Low dose of dopamine may stimulate prolactin secretion by increasing fast potassium currents (A-Type K Current)

Low dose of dopamine may stimulate prolactin secretion by increasing fast potassium currents

Model Status

The authors highlight that the original code they wrote for this model can be downloaded here. This particular CellML version of the model has the A-type potassium current switched on (gA=25). For the alternative model which has the BK-type current switched on and the A-type potassium current switched off please see the gBK version of the model. This CellML model runs in PCEnv and COR to replicate the published results (figure 5c). Please note that the model needs to be run for at least 3000ms to allow the model to reach stability.

Model Structure

ABSTRACT: Dopamine (DA) released from the hypothalamus tonically inhibits pituitary lactotrophs. DA (at micromolar concentration) opens potassium channels, hyperpolarizing the lactotrophs and thus preventing the calcium influx that triggers prolactin hormone release. Surprisingly, at concentrations ~1000 lower, DA can stimulate prolactin secretion. Here, we investigated whether an increase in a K+ current could mediate this stimulatory effect. We considered the fast K+ currents flowing through large-conductance BK channels and through A-type channels. We developed a minimal lactotroph model to investigate the effects of these two currents. Both I BK and I A could transform the electrical pattern of activity from spiking to bursting, but through distinct mechanisms. I BK always increased the intracellular Ca2+ concentration, while I A could either increase or decrease it. Thus, the stimulatory effects of DA could be mediated by a fast K+ conductance which converts tonically spiking cells to bursters. In addition, the study illustrates that a heterogeneous distribution of fast K+ conductances could cause heterogeneous lactotroph firing patterns.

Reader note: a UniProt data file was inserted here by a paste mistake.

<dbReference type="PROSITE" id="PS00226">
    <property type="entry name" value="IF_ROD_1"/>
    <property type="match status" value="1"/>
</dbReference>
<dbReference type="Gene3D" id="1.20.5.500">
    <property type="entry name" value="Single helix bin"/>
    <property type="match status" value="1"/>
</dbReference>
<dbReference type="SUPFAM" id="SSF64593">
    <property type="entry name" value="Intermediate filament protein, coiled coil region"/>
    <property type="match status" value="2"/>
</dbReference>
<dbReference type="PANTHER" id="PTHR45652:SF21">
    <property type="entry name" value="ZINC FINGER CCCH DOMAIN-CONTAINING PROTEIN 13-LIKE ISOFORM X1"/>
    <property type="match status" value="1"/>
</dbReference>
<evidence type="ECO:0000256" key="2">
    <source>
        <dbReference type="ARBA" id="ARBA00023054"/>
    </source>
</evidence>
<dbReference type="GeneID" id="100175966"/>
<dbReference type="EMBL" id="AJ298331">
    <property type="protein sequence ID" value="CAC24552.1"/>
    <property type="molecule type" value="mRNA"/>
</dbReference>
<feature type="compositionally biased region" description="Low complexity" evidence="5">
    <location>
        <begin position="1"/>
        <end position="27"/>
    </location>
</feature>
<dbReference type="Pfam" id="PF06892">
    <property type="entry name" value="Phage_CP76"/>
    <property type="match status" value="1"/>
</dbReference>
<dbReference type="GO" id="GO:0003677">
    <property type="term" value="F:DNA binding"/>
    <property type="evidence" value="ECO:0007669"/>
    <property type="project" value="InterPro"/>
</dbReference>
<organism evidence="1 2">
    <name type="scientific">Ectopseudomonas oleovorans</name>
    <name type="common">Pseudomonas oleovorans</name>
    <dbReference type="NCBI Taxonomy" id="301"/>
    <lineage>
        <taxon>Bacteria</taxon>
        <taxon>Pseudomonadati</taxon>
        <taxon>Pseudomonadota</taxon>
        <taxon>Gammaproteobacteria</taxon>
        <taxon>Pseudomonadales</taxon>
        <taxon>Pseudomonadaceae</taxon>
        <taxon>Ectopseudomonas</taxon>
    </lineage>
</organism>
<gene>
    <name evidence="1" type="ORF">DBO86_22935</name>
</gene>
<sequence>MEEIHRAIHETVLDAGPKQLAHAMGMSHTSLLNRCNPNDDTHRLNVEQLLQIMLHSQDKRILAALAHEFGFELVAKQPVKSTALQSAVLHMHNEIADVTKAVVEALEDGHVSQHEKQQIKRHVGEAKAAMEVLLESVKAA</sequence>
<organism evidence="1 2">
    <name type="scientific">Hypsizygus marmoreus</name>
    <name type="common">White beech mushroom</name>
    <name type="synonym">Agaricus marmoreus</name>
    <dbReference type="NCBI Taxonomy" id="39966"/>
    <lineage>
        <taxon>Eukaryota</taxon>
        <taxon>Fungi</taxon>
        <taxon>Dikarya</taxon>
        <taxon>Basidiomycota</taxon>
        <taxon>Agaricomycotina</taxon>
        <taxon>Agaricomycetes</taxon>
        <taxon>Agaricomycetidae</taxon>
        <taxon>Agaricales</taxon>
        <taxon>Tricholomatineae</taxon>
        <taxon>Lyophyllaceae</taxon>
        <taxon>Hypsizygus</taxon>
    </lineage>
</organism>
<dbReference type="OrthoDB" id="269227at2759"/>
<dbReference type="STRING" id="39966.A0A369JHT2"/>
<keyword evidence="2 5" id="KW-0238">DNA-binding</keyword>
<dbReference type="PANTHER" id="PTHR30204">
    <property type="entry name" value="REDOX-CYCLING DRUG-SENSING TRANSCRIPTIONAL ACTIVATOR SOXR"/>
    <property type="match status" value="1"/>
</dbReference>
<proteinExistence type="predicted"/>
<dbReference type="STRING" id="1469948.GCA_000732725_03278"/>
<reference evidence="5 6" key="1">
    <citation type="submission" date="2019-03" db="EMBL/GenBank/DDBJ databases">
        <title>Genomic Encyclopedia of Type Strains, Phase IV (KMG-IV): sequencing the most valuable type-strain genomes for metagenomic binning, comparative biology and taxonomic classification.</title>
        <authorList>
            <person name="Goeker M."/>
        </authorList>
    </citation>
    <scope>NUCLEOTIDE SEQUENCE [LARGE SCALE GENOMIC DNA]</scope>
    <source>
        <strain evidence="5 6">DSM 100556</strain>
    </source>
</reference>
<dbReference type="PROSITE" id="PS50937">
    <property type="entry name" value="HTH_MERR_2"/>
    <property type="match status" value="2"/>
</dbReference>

Schematic diagram of the model.

The original paper reference is cited below:

Low dose of dopamine may stimulate prolactin secretion by increasing fast potassium currents, Joel Tabak, Natalia Toporikova, Marc E. Freeman, and Richard Bertram, 2007, Journal of Computational Neuroscience, 22, 211-222. PubMed ID: 17058022

Source
Derived from workspace Tabak, Toporikova, Freeman, Bertram, 2007 at changeset c25affc42195.
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This work is licensed under a Creative Commons Attribution 3.0 Unported License.